If the original problem was tackled in an holistic way and the root causes of the high cost of the Call Centers was examined other more effective solutions could have been implemented. The root cause could have been unclear bills, complex bills, inaccurate bills, or unclear instructions on how to use a product.
If the root causes are found and the emphasis placed on improving that part of the process, then the other parts of the process (in this example the high costs in the Call Centres) will naturally improve as the customer experience is enhanced.
A second example, this one real (on account of it having the right result).
‘Using three billing KPIs to achieve cost improvement in Call Centres’
A small service provider in Scandinavia decided that it must reduce the costs of its Call Centers. The project was taken on by the Chief Operations Officer. Instead of simply applying targets to the Call Center operation itself, he identified the three (GBA) KPIs that would give him the best high level view of overall improvement.
The most relevant KPI was number 7 – ‘Percentage of all customers’ queries related to billing’. That was the COO’s major measure of success. By reducing the number of calls he would reduce the cost. Having performed some root cause analysis it became clear that many of the calls were indeed about the bill, and bills themselves were obviously an issue.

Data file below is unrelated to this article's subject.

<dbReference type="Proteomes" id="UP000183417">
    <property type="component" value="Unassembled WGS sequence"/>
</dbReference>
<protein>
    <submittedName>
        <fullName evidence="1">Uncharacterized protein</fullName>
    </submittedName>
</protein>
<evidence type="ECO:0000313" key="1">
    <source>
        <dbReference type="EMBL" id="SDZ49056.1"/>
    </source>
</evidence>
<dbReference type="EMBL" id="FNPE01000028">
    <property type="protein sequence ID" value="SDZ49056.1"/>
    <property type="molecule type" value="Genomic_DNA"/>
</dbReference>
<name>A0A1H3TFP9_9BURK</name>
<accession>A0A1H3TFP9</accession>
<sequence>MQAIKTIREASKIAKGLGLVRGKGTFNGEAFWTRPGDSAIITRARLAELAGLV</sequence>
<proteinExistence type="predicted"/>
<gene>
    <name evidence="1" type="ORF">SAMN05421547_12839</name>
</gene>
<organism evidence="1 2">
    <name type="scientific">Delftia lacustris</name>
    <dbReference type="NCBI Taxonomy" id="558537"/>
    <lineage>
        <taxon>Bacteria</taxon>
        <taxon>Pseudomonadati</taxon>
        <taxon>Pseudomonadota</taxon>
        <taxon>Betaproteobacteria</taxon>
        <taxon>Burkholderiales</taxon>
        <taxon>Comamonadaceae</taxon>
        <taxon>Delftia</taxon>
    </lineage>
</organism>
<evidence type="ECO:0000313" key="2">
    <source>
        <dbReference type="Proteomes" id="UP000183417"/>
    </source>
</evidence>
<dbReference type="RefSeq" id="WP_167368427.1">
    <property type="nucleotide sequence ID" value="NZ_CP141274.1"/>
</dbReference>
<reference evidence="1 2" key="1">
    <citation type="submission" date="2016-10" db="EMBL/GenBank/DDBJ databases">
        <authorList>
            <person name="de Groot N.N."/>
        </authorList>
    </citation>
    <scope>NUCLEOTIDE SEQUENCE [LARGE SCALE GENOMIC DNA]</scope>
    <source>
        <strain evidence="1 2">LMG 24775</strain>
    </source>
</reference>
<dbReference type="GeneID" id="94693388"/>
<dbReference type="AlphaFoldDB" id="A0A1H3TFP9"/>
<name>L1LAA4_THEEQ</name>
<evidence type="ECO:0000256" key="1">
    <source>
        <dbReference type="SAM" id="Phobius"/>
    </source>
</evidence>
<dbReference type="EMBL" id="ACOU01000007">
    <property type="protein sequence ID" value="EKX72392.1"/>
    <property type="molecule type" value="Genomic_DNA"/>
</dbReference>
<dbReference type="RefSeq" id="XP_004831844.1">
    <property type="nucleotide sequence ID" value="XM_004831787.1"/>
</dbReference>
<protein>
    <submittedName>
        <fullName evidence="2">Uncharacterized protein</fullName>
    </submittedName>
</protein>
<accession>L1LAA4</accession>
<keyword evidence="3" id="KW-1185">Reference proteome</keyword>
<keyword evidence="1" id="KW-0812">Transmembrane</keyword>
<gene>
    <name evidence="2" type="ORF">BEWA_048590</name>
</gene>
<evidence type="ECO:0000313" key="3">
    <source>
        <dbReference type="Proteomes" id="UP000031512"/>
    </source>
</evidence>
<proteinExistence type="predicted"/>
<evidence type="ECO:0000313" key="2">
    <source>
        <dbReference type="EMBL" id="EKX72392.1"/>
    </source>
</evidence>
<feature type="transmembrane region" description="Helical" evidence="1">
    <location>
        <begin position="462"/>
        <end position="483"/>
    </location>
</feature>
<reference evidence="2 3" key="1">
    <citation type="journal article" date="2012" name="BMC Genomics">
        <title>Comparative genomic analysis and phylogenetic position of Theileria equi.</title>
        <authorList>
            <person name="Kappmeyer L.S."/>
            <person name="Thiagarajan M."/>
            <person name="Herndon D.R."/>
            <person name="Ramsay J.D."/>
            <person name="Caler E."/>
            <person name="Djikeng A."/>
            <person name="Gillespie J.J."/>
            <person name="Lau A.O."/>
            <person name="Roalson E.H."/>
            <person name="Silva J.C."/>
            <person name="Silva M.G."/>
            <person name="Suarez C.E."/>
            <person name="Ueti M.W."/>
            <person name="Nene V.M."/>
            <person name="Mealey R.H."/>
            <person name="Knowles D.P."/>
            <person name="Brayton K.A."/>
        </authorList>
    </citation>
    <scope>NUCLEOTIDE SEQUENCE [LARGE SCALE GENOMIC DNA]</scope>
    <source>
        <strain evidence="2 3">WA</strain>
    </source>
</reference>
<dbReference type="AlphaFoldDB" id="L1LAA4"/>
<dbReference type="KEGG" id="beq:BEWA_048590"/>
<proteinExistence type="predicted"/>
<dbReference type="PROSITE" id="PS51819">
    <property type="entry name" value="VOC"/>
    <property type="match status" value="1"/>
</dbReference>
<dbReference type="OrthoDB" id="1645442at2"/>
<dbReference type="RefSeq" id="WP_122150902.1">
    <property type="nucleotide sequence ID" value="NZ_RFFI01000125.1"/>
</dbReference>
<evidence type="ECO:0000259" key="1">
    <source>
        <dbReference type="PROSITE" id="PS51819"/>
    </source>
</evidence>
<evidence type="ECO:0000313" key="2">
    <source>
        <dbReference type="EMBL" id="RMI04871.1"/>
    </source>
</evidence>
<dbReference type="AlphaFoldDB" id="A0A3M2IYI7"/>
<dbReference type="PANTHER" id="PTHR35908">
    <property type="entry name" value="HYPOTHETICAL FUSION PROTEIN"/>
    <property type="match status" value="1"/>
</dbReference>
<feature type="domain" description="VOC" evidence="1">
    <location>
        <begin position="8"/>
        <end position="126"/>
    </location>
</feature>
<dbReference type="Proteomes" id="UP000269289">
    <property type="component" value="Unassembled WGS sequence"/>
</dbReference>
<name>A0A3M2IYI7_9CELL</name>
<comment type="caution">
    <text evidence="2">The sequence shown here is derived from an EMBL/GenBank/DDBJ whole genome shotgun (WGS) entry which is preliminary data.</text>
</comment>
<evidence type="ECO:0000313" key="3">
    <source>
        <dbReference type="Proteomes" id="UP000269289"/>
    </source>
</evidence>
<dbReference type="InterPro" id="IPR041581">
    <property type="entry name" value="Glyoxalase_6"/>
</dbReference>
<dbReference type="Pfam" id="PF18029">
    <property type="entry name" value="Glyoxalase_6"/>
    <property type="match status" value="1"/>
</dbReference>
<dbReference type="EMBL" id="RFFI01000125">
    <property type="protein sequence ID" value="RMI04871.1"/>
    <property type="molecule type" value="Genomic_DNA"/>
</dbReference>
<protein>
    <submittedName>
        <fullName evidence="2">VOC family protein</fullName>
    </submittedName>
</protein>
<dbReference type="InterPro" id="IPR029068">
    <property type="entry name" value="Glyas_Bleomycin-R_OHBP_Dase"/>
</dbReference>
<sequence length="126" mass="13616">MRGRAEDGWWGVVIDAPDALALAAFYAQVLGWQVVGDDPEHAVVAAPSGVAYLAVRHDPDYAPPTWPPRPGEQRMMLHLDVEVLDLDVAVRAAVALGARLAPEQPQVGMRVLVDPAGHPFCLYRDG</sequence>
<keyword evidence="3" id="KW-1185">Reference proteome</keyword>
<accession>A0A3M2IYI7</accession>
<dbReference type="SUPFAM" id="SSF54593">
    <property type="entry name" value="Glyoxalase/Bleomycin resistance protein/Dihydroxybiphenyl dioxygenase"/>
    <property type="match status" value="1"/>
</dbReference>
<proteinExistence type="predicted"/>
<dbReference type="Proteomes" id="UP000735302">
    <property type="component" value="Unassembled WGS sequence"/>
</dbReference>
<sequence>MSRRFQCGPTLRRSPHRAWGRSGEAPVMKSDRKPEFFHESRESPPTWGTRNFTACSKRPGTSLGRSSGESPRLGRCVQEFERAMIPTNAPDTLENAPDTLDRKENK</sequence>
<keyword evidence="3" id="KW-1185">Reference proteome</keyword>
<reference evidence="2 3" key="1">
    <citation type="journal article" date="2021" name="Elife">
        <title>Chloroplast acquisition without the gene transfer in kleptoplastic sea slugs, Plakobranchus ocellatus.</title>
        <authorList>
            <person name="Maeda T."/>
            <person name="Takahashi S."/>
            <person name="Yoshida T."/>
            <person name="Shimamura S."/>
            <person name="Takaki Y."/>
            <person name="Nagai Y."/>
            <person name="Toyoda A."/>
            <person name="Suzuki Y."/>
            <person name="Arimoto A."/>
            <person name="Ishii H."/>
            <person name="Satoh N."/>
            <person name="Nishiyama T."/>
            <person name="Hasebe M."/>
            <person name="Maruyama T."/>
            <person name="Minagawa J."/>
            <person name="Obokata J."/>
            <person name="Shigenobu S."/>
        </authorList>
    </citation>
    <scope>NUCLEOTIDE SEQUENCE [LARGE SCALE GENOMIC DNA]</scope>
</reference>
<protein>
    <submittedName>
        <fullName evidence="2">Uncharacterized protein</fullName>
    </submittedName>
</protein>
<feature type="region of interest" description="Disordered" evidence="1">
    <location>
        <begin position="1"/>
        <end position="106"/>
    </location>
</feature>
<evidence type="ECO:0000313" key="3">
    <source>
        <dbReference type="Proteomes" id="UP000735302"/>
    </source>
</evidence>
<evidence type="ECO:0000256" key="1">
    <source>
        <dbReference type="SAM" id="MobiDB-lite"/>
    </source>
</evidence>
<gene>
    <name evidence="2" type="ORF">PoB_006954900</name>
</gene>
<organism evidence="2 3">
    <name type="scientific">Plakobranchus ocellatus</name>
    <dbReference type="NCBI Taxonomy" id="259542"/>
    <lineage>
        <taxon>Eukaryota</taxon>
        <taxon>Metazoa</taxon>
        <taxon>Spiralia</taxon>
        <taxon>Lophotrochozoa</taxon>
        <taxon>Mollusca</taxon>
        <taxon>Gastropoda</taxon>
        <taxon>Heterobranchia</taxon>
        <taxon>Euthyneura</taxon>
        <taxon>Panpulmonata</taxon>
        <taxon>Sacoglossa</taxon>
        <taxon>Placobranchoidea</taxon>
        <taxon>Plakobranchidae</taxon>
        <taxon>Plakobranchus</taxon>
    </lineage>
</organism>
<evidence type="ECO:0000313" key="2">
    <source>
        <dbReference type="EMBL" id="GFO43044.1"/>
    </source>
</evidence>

The COO concluded that by investing in the quality of billing he could solve the problem. He also realized that he must recoup this investment. To do this, he calculated that if he could send his bills out one day earlier he would gain hundreds of thousands of Krone in increased cash flow.
A ‘dashboard’ for the project was created. Target numbers and ranges were calculated for the three KPIs which would provide a clear view of the overall improvement, not just an improvement in one specific area. He allowed the cost of billing to increase by 1 percent during the project. At the same time Billing’s target was to cut the number of days it took to distribute bills by one. In the meantime he would invest in the clarity and simplicity of the bill itself.
Thus, the three KPIs that were used in order to monitor the project were:
KPI 7: the percentage of all customer queries relating to billing
KPI 10: the cost of billing as a percentage of revenue
KPI 4: days from billing cut off to distribution of invoices
The outcome was positive. By investing in the billing process and by allowing the cost per bill to rise by 1 percent, Billing managed to improve the clarity and quality of the bills, as well as cut the number of days to distribute the bills by one – a positive return in its own right. Better, though, the number of calls about bills dropped dramatically and the net benefit to the company was extremely satisfactory.
It could have been very different – if that COO had decided to brandish one KPI – such as, ‘cutting the number of calls to Call Centers’. The result could very easily have been more unhappy customers, because it might have become more difficult and less satisfactory to make contact with the company.
More examples coming soon. But remember, “if Billing doesn’t get into the habit of measuring the billing process, someone else in the organization will, and that is never good.”